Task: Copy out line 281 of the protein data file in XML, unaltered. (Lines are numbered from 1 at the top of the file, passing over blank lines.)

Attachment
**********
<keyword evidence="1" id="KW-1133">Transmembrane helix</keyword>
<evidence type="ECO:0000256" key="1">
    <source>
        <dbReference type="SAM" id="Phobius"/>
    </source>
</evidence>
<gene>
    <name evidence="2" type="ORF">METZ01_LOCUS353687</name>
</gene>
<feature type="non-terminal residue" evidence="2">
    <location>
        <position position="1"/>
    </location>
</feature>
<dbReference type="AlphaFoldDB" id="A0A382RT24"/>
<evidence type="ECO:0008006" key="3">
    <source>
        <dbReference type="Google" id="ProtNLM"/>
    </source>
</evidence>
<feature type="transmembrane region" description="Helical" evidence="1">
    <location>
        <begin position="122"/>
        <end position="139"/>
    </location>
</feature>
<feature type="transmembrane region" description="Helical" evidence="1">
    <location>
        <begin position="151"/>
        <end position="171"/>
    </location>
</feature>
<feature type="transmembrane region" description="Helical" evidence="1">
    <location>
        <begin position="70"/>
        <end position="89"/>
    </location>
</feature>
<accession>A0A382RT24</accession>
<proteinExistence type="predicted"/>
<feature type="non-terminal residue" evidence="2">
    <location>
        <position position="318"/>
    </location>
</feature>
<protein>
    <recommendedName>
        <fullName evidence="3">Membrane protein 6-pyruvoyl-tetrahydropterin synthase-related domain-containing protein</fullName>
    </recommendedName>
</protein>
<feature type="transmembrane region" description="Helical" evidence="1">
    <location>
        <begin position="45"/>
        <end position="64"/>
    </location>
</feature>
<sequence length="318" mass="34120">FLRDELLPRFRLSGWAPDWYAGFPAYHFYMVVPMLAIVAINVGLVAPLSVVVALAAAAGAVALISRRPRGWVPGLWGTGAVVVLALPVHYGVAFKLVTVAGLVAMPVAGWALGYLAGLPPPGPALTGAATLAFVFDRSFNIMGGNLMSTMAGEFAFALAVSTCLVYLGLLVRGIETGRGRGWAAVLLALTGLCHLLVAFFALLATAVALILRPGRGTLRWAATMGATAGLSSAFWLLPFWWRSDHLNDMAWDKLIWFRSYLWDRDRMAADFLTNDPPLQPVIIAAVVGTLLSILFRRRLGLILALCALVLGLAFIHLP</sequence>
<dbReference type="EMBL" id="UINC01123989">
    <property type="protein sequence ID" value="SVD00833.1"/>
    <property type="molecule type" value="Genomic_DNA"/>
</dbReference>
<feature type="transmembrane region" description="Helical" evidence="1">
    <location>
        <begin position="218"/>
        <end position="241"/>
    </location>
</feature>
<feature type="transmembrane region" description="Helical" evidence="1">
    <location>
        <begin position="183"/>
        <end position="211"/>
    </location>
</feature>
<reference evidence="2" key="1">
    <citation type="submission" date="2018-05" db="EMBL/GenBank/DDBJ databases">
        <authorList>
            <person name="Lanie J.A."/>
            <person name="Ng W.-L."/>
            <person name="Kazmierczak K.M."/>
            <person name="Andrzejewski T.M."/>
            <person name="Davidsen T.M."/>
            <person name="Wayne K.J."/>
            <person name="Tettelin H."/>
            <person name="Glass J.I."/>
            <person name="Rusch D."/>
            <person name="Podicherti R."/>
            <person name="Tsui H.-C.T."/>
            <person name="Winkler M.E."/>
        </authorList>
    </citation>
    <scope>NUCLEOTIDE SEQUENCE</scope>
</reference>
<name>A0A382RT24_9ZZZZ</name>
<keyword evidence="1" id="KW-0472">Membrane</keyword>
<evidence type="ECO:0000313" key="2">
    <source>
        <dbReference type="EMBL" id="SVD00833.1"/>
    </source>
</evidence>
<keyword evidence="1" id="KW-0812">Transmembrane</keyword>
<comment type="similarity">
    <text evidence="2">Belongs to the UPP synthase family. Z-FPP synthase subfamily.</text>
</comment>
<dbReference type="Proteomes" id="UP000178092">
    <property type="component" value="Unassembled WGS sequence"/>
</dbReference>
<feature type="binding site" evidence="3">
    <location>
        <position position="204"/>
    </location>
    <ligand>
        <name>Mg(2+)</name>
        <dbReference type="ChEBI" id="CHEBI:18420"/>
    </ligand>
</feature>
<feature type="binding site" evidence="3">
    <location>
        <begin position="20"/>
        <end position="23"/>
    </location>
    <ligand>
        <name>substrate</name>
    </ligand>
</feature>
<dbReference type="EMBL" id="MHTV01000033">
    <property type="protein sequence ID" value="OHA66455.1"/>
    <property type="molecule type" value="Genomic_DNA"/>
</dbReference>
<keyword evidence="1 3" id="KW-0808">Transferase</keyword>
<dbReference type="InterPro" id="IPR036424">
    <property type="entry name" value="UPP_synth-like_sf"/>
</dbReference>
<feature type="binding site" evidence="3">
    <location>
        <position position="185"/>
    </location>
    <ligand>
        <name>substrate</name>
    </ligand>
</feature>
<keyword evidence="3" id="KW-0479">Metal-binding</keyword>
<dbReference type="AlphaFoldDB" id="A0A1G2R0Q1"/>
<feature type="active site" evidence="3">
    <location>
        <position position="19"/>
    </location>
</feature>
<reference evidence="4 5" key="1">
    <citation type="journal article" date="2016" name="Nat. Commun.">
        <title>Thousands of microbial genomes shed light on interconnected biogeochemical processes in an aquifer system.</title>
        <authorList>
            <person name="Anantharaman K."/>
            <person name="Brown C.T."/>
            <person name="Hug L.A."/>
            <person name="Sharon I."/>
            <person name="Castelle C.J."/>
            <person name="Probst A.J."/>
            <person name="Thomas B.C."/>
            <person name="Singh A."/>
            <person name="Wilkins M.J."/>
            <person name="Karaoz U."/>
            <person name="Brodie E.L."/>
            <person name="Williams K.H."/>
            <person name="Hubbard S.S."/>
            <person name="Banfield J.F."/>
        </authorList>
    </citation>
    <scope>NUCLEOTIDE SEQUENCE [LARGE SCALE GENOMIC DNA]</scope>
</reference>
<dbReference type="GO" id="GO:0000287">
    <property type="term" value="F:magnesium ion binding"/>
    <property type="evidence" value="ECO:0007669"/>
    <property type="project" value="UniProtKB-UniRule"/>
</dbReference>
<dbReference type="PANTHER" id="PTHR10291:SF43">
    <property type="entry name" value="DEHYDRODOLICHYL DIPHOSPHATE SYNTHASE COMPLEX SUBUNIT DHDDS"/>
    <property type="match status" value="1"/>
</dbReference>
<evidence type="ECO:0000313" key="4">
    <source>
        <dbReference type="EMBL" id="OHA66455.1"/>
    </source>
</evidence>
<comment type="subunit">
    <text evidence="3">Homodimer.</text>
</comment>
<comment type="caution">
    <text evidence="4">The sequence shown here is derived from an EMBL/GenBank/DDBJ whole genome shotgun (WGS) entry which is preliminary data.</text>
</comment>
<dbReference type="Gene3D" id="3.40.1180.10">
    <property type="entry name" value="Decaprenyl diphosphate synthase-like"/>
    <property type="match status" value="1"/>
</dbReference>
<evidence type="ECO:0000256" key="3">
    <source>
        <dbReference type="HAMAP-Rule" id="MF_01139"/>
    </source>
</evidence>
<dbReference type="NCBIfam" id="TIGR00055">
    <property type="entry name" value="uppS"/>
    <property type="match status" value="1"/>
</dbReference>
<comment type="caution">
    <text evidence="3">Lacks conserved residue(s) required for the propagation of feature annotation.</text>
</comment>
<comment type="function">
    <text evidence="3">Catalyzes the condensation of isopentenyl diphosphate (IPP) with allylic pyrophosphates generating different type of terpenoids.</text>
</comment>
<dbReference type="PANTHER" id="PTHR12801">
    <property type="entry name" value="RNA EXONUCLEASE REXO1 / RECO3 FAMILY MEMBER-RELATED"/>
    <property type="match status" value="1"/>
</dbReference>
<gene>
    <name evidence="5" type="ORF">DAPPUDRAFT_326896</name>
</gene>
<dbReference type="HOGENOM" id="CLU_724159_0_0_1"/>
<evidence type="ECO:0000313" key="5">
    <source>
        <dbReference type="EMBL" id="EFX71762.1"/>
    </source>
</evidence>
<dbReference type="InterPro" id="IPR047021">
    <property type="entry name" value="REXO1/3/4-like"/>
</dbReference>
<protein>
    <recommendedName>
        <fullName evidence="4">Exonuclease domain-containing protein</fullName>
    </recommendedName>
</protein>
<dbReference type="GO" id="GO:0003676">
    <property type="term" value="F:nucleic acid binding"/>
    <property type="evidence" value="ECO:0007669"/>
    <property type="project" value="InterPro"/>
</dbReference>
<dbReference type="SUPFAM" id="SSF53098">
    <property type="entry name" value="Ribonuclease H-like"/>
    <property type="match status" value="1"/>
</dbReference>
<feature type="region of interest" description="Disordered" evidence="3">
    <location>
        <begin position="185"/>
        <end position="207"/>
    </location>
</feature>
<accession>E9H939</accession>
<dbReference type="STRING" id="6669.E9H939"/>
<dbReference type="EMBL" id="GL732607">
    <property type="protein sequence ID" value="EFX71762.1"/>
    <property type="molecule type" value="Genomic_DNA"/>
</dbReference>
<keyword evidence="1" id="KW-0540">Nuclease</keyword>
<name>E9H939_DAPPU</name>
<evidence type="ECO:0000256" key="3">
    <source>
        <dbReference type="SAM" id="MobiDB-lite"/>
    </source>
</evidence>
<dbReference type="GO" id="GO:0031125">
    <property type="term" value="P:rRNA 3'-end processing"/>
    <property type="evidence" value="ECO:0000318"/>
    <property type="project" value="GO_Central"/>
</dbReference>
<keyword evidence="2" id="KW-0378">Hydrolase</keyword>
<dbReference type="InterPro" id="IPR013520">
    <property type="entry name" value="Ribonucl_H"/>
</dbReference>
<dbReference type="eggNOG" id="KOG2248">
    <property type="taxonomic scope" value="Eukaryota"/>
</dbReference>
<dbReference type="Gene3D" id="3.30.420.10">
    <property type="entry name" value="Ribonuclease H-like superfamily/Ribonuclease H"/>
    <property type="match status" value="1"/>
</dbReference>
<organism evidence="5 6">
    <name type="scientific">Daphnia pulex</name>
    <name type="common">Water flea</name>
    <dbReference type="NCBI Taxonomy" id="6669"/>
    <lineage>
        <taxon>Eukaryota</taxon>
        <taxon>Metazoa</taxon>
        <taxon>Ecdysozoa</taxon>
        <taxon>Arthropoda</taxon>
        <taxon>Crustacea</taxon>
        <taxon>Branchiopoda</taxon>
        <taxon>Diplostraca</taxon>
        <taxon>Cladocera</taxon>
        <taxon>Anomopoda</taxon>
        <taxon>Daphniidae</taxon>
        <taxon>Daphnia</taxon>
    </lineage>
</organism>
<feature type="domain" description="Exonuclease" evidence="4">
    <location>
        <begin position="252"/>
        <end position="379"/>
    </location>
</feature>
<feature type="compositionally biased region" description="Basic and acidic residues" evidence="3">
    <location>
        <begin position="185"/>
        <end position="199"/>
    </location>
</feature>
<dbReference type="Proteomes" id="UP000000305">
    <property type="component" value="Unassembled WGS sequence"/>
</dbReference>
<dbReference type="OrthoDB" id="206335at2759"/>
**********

        <taxon>Ecdysozoa</taxon>